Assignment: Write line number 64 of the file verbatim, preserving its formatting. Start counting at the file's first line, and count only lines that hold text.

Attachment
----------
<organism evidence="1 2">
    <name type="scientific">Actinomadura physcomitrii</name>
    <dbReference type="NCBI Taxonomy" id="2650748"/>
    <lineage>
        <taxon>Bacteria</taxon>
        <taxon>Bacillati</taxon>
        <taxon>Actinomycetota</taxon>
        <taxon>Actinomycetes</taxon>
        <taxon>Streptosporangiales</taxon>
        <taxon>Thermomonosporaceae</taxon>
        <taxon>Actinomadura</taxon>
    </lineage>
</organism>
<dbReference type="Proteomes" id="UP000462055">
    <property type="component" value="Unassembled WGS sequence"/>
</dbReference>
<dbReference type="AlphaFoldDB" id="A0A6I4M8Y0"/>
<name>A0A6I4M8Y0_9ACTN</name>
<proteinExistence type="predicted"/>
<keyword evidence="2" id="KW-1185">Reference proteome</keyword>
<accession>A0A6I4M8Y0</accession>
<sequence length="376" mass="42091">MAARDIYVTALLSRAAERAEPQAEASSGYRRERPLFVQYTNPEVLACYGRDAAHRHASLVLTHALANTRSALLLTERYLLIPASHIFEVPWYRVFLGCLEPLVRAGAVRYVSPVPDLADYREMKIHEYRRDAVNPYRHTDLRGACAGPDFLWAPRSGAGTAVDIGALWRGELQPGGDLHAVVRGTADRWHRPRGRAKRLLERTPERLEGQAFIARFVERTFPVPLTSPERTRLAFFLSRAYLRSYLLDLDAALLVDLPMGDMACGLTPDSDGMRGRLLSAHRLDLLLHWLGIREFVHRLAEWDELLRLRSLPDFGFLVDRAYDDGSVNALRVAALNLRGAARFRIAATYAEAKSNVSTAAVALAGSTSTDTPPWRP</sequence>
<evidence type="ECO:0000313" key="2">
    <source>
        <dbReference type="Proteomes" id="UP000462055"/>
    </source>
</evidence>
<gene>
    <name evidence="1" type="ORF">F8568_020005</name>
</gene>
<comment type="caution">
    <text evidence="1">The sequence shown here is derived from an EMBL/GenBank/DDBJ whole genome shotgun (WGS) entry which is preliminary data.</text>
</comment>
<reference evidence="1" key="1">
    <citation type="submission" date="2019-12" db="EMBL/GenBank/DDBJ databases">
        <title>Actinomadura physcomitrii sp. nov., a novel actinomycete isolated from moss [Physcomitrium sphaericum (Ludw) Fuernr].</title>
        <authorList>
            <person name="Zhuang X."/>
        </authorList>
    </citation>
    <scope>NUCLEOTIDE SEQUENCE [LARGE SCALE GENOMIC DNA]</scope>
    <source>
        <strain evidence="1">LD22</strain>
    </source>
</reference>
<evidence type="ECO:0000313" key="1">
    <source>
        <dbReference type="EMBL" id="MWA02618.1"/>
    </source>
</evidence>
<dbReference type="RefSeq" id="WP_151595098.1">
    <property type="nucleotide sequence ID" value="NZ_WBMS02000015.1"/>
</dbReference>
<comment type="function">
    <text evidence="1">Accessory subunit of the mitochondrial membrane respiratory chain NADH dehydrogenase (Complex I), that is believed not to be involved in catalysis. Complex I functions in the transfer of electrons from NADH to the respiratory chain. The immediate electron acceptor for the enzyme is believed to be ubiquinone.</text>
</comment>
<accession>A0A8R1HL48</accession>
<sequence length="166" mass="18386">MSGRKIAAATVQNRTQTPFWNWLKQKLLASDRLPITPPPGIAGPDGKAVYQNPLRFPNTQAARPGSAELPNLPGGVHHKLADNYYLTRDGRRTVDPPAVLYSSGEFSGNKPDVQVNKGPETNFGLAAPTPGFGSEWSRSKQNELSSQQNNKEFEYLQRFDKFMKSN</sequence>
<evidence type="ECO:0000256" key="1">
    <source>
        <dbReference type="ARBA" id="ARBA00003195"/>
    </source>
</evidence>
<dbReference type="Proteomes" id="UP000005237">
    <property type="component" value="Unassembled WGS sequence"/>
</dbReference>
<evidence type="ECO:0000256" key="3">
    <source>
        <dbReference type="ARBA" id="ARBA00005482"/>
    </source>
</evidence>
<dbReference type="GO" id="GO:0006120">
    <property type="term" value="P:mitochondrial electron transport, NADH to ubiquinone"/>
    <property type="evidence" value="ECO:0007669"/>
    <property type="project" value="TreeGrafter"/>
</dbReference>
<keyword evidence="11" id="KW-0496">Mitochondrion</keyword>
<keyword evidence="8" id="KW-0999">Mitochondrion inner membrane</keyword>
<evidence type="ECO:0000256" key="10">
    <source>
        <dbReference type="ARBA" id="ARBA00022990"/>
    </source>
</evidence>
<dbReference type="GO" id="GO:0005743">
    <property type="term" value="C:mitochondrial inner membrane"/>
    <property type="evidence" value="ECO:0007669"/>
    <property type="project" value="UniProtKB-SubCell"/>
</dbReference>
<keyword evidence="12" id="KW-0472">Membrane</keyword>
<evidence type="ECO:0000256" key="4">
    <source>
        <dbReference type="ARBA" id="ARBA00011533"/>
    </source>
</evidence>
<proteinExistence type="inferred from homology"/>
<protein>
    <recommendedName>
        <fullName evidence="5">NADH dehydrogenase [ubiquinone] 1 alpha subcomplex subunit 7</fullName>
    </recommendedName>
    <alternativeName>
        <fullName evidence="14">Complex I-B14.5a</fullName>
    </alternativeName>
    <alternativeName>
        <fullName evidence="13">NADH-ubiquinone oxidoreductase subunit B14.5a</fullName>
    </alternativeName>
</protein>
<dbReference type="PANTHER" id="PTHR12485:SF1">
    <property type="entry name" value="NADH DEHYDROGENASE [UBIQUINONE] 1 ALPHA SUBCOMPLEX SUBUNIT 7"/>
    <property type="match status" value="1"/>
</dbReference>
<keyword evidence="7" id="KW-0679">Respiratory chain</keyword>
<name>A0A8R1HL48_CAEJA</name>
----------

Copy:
<dbReference type="Proteomes" id="UP000005237">